The public display of election poll results is often manipulated to influence voter predictions about the race. Narrow scaling is one such manipulation that involves truncating the chart's vertical axis such that its range extends closely around the values of the bars. This manipulation exacerbates the visual difference between bars, making the margin appear larger than an unbiased representation would suggest. The current research examines whether narrow scaling of a bar chart depicting the degree of support for political candidate affects voters' predictions about election outcomes. In three experiments, conducted during the 2022 US gubernatorial and senate elections, we displayed published polls to potential voters using a wide- or a narrow-scaled bar chart. We found that when the scale is narrow, voters are more likely to predict that the leading candidate in the poll will win the election and by a larger margin. This scaling bias occurs despite voters' relative skepticism about narrow-scaled polls. We further find that the scaling effect is attenuated when the poll margin is relatively large and enhanced when numerical value labels are removed from the graphic display.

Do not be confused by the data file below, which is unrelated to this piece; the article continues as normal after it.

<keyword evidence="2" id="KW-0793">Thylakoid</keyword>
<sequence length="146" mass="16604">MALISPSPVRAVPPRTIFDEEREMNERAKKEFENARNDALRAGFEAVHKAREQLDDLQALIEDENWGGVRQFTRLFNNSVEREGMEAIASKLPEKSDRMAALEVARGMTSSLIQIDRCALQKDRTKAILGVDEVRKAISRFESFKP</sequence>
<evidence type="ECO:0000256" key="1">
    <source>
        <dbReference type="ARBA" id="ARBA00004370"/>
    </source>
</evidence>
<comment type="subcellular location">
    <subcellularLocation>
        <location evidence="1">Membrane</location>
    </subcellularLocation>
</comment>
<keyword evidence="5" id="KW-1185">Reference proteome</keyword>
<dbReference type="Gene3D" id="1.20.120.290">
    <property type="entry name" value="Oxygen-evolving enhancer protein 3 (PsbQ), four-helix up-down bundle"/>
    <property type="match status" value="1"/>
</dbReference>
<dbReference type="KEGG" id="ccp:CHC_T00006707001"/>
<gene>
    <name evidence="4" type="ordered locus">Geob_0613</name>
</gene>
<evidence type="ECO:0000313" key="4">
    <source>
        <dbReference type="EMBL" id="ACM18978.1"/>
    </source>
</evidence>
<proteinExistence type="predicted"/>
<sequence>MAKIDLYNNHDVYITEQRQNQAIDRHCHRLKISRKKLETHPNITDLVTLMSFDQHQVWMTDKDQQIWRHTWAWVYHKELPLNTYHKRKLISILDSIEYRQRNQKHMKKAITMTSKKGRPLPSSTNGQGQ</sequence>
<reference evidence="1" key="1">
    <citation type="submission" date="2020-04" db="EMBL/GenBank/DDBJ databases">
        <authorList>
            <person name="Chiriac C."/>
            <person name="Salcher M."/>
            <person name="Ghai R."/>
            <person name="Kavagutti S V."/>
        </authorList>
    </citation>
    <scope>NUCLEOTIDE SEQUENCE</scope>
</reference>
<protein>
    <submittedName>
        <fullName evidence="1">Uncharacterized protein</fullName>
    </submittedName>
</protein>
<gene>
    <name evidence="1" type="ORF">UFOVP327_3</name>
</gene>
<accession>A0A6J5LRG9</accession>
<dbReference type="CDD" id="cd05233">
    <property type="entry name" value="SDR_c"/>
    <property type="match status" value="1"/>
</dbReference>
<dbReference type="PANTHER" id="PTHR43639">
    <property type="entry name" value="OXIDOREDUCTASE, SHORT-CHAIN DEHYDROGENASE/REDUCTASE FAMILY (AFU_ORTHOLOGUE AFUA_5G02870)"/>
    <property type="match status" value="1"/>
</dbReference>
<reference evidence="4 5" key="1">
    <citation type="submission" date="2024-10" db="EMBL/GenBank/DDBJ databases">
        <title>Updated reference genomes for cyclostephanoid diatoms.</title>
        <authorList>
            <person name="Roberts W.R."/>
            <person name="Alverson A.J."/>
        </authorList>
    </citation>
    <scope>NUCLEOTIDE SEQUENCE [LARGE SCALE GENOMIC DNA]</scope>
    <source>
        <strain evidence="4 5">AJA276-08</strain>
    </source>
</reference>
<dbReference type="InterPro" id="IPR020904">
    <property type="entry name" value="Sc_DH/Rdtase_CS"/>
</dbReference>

Bibliographical notePublisher Copyright:
© 2023 The Authors. Journal of Behavioral Decision Making published by John Wiley & Sons Ltd.
- deceptive visualization
- election polls
- graphic manipulation
- scaling effect
- voter predictions